I am a linguistic vigilante. The top ones for now are the upward inflection. Ending every declarative statement like a question. So, it would be, "Hi, I'm Peggy Klaus and I'm a consultant in communication and leadership and I have an office in Berkeley." Well, you would hear me say that and you would say, "Is she Peggy Klaus and does she have an office in Berkeley and is she a consultant?"

This has become endemic. It really came to our attention with the Valley Girls in the '70s and '80s and now it has infiltrated every part of corporate America. I'm now hearing 50 and 60-year old CEOs upward inflect. When I hear them say, "I think this is a good budget," I have to slap them upside the head and say, "Is it a good budget? You're not convincing me."

It is especially difficult for women because our vocal apparatus is softer, higher. When we get nervous, we tend to get breathier. When we say, "I think this is a good budget," the men around the room don't know if we really think it's a good budget or whether we're coming on to them. Very problematic. But I don't want to single-out women just for this. It is men as well.

Okay. Number two on the hit parade is the word "like" every other word. Now, this was my favorite in high school. Fortunately, I got over it, although it is creeping into my language. But it is like saying like every other word like, "Oh, this is a really good interview, like, oh I'm going, like," and I don't know what it is that the person is saying with all those likes.

"Right" at the end of a statement. I have just noticed that the last six months. I noticed it particularly when I was in a negotiation with a client of mine who went on with things like, "You'll be able to get this done in two months, right? You'll do it on video tape, right? Because that's the only way that we can really make this work, right? So you're fine with that, right?"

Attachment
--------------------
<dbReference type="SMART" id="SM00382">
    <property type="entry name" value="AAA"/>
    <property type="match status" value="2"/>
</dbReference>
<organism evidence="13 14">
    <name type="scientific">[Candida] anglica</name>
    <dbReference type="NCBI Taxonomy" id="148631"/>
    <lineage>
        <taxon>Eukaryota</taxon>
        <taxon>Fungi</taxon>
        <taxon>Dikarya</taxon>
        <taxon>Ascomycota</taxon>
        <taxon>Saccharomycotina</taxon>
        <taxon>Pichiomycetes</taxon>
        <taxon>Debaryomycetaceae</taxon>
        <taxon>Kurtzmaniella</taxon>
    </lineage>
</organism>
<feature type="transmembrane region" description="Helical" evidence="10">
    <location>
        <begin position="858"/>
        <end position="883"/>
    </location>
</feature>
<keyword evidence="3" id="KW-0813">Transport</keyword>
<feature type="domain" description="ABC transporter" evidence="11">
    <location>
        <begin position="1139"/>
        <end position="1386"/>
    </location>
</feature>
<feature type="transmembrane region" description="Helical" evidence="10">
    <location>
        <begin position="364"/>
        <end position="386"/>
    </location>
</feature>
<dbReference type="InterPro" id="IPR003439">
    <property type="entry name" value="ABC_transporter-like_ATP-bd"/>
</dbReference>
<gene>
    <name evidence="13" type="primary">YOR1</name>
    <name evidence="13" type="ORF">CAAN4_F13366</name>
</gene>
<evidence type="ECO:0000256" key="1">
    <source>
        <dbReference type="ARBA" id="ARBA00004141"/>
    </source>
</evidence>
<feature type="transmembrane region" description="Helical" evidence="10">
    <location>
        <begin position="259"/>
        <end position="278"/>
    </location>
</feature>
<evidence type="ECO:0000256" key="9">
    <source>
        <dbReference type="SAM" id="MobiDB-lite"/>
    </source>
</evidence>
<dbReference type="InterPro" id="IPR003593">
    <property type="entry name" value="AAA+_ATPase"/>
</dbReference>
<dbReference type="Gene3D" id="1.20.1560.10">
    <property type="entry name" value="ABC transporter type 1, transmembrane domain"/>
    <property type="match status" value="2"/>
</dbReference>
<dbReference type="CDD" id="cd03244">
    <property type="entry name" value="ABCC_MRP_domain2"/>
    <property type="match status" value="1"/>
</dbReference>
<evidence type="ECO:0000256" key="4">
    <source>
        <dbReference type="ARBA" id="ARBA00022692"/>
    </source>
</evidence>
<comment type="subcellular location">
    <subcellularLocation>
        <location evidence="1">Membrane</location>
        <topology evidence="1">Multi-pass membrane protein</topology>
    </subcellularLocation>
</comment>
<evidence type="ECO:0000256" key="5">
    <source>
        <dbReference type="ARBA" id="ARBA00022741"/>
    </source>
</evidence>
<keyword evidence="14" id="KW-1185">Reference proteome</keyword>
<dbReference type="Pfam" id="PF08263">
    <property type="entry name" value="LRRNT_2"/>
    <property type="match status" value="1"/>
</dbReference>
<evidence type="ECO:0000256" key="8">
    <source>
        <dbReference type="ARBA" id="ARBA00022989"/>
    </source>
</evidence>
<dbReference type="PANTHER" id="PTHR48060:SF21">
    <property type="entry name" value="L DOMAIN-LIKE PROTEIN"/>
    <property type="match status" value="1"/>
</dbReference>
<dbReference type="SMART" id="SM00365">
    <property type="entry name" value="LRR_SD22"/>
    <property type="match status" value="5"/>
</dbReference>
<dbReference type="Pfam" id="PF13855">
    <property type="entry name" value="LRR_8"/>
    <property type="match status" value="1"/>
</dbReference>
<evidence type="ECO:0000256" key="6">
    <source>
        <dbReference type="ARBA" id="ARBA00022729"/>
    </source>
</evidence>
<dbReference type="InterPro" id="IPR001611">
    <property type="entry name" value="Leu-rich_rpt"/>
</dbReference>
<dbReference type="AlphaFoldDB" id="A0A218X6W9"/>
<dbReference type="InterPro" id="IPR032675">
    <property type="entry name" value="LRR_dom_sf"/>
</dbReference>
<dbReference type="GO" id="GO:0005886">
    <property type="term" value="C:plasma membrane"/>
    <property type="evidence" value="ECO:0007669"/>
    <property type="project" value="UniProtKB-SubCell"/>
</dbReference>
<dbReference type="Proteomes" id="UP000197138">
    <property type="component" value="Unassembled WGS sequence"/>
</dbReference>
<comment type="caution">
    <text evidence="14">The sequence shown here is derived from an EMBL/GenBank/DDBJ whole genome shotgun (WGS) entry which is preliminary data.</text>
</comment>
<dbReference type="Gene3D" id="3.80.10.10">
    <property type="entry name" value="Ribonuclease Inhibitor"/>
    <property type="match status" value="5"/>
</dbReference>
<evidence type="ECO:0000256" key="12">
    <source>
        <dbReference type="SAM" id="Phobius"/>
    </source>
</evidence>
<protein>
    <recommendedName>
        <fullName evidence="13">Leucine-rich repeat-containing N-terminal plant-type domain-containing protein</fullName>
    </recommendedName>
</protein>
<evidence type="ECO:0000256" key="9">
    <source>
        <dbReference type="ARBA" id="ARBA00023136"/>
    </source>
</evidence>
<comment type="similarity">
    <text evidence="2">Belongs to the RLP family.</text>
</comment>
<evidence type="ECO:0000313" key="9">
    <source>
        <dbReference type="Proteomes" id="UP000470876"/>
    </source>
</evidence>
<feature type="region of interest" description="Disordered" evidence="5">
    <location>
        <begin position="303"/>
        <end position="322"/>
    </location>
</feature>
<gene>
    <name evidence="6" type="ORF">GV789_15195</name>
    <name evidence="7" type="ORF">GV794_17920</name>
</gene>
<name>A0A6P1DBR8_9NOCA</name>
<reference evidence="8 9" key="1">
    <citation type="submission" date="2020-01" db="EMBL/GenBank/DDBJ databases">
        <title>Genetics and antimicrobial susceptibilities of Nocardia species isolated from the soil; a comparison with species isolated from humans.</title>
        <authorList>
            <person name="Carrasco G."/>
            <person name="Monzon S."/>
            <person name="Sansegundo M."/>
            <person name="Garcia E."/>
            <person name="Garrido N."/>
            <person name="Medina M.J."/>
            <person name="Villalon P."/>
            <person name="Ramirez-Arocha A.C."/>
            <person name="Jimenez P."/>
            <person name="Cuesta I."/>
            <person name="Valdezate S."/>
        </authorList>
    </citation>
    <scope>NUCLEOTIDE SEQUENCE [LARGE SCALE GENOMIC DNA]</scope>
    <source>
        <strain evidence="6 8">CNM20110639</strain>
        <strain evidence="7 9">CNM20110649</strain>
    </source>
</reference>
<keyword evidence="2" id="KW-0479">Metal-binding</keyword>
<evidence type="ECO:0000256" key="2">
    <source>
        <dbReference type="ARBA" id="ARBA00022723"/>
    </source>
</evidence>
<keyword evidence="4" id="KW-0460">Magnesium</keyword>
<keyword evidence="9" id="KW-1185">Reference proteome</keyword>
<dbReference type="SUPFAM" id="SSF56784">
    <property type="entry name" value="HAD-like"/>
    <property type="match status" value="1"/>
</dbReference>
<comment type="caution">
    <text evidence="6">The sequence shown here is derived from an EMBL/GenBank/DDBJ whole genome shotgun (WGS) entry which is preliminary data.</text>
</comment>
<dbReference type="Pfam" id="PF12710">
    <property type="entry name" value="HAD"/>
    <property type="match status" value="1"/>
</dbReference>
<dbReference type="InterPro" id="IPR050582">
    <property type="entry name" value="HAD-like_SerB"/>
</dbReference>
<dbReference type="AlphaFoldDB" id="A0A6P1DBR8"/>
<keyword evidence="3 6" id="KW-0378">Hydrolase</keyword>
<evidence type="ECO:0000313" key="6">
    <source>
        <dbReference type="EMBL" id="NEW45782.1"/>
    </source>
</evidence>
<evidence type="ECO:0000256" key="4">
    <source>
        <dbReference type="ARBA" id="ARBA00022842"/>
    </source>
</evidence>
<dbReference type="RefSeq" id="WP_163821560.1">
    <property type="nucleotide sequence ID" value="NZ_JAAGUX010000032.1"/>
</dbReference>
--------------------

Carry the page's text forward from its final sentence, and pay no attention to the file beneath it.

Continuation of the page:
I said, "Well, no, excuse me. I need to interrupt. I'm not fine with that. We need to go back to the beginning of the conversation because you assumed that I was fine with that by using the word right, but actually we have some things to negotiate." So that was my first tip off for that.

Another vocal tic that can drive me crazy is that when someone talks continuously and doesn't stop down at the end of a statement or question. So, the prompt that I give for that is – actually, I have a few prompts for that. "Silence is golden." "I don't need to fill up the air space." Another one is, "Pause. Breathe. Count to ten. Count to ten again". There is a real issue with people in our culture not feeling comfortable with silence, and that's why it comes up.

And I think my last one is when people start their sentences with "so." That has really become a tic lately. "So, I think I'll meet you there." They use this continuously. This is complete repetition.

Many people are very concerned about being droners, about being the ones who people see coming into a party and the person immediately turns 180, goes back to the bar and gets a gin and tonic, because they can't stand that droner who has just walked in.

Here's my thing about people who worry about that. The people who worry about that the most will never be the droners. No matter how much bragging you do, you will never be that person. The people who need to worry about it are the droners. Usually, they haven't gotten feedback about how it is that they come across.